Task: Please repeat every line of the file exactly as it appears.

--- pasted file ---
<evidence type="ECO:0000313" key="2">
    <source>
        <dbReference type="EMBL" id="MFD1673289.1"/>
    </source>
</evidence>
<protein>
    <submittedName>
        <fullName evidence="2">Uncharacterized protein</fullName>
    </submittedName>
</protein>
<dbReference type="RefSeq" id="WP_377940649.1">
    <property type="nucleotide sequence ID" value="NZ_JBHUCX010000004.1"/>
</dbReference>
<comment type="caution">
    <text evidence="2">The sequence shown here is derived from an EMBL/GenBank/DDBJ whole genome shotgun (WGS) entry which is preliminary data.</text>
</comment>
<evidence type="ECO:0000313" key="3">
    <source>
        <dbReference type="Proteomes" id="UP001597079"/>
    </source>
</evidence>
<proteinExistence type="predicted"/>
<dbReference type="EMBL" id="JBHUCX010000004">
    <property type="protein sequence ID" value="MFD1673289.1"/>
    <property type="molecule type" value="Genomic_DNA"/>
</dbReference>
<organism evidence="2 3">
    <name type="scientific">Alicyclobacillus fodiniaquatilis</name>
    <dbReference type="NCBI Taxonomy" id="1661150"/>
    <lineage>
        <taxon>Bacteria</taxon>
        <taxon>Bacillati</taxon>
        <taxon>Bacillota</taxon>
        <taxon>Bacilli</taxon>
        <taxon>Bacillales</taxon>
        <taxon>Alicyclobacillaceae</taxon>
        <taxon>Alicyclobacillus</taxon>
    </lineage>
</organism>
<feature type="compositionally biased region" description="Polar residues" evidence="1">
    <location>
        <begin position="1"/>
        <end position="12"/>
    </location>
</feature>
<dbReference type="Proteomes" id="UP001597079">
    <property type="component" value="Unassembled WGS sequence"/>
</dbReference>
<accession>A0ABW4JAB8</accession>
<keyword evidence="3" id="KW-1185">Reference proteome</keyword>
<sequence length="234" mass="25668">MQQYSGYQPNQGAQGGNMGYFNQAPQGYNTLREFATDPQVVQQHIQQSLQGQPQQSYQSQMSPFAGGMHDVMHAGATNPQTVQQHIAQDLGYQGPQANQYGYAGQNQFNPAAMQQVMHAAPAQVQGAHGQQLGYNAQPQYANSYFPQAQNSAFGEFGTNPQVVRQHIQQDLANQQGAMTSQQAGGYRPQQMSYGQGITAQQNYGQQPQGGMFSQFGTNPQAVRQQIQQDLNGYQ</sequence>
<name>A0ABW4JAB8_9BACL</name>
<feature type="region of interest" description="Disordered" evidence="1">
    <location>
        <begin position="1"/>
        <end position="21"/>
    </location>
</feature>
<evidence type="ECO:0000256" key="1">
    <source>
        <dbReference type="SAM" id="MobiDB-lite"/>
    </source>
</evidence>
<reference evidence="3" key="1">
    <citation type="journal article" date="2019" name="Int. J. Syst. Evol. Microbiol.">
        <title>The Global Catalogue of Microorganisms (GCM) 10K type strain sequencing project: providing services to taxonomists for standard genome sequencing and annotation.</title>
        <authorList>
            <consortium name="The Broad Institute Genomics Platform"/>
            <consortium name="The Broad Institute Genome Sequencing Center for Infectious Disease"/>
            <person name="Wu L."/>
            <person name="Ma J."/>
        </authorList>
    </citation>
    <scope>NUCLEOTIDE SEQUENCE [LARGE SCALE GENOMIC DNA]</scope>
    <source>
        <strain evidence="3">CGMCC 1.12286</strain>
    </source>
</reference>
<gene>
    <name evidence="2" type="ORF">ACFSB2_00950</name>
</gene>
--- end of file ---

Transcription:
<evidence type="ECO:0000313" key="2">
    <source>
        <dbReference type="EMBL" id="MFD1673289.1"/>
    </source>
</evidence>
<protein>
    <submittedName>
        <fullName evidence="2">Uncharacterized protein</fullName>
    </submittedName>
</protein>
<dbReference type="RefSeq" id="WP_377940649.1">
    <property type="nucleotide sequence ID" value="NZ_JBHUCX010000004.1"/>
</dbReference>
<comment type="caution">
    <text evidence="2">The sequence shown here is derived from an EMBL/GenBank/DDBJ whole genome shotgun (WGS) entry which is preliminary data.</text>
</comment>
<evidence type="ECO:0000313" key="3">
    <source>
        <dbReference type="Proteomes" id="UP001597079"/>
    </source>
</evidence>
<proteinExistence type="predicted"/>
<dbReference type="EMBL" id="JBHUCX010000004">
    <property type="protein sequence ID" value="MFD1673289.1"/>
    <property type="molecule type" value="Genomic_DNA"/>
</dbReference>
<organism evidence="2 3">
    <name type="scientific">Alicyclobacillus fodiniaquatilis</name>
    <dbReference type="NCBI Taxonomy" id="1661150"/>
    <lineage>
        <taxon>Bacteria</taxon>
        <taxon>Bacillati</taxon>
        <taxon>Bacillota</taxon>
        <taxon>Bacilli</taxon>
        <taxon>Bacillales</taxon>
        <taxon>Alicyclobacillaceae</taxon>
        <taxon>Alicyclobacillus</taxon>
    </lineage>
</organism>
<feature type="compositionally biased region" description="Polar residues" evidence="1">
    <location>
        <begin position="1"/>
        <end position="12"/>
    </location>
</feature>
<dbReference type="Proteomes" id="UP001597079">
    <property type="component" value="Unassembled WGS sequence"/>
</dbReference>
<accession>A0ABW4JAB8</accession>
<keyword evidence="3" id="KW-1185">Reference proteome</keyword>
<sequence length="234" mass="25668">MQQYSGYQPNQGAQGGNMGYFNQAPQGYNTLREFATDPQVVQQHIQQSLQGQPQQSYQSQMSPFAGGMHDVMHAGATNPQTVQQHIAQDLGYQGPQANQYGYAGQNQFNPAAMQQVMHAAPAQVQGAHGQQLGYNAQPQYANSYFPQAQNSAFGEFGTNPQVVRQHIQQDLANQQGAMTSQQAGGYRPQQMSYGQGITAQQNYGQQPQGGMFSQFGTNPQAVRQQIQQDLNGYQ</sequence>
<name>A0ABW4JAB8_9BACL</name>
<feature type="region of interest" description="Disordered" evidence="1">
    <location>
        <begin position="1"/>
        <end position="21"/>
    </location>
</feature>
<evidence type="ECO:0000256" key="1">
    <source>
        <dbReference type="SAM" id="MobiDB-lite"/>
    </source>
</evidence>
<reference evidence="3" key="1">
    <citation type="journal article" date="2019" name="Int. J. Syst. Evol. Microbiol.">
        <title>The Global Catalogue of Microorganisms (GCM) 10K type strain sequencing project: providing services to taxonomists for standard genome sequencing and annotation.</title>
        <authorList>
            <consortium name="The Broad Institute Genomics Platform"/>
            <consortium name="The Broad Institute Genome Sequencing Center for Infectious Disease"/>
            <person name="Wu L."/>
            <person name="Ma J."/>
        </authorList>
    </citation>
    <scope>NUCLEOTIDE SEQUENCE [LARGE SCALE GENOMIC DNA]</scope>
    <source>
        <strain evidence="3">CGMCC 1.12286</strain>
    </source>
</reference>
<gene>
    <name evidence="2" type="ORF">ACFSB2_00950</name>
</gene>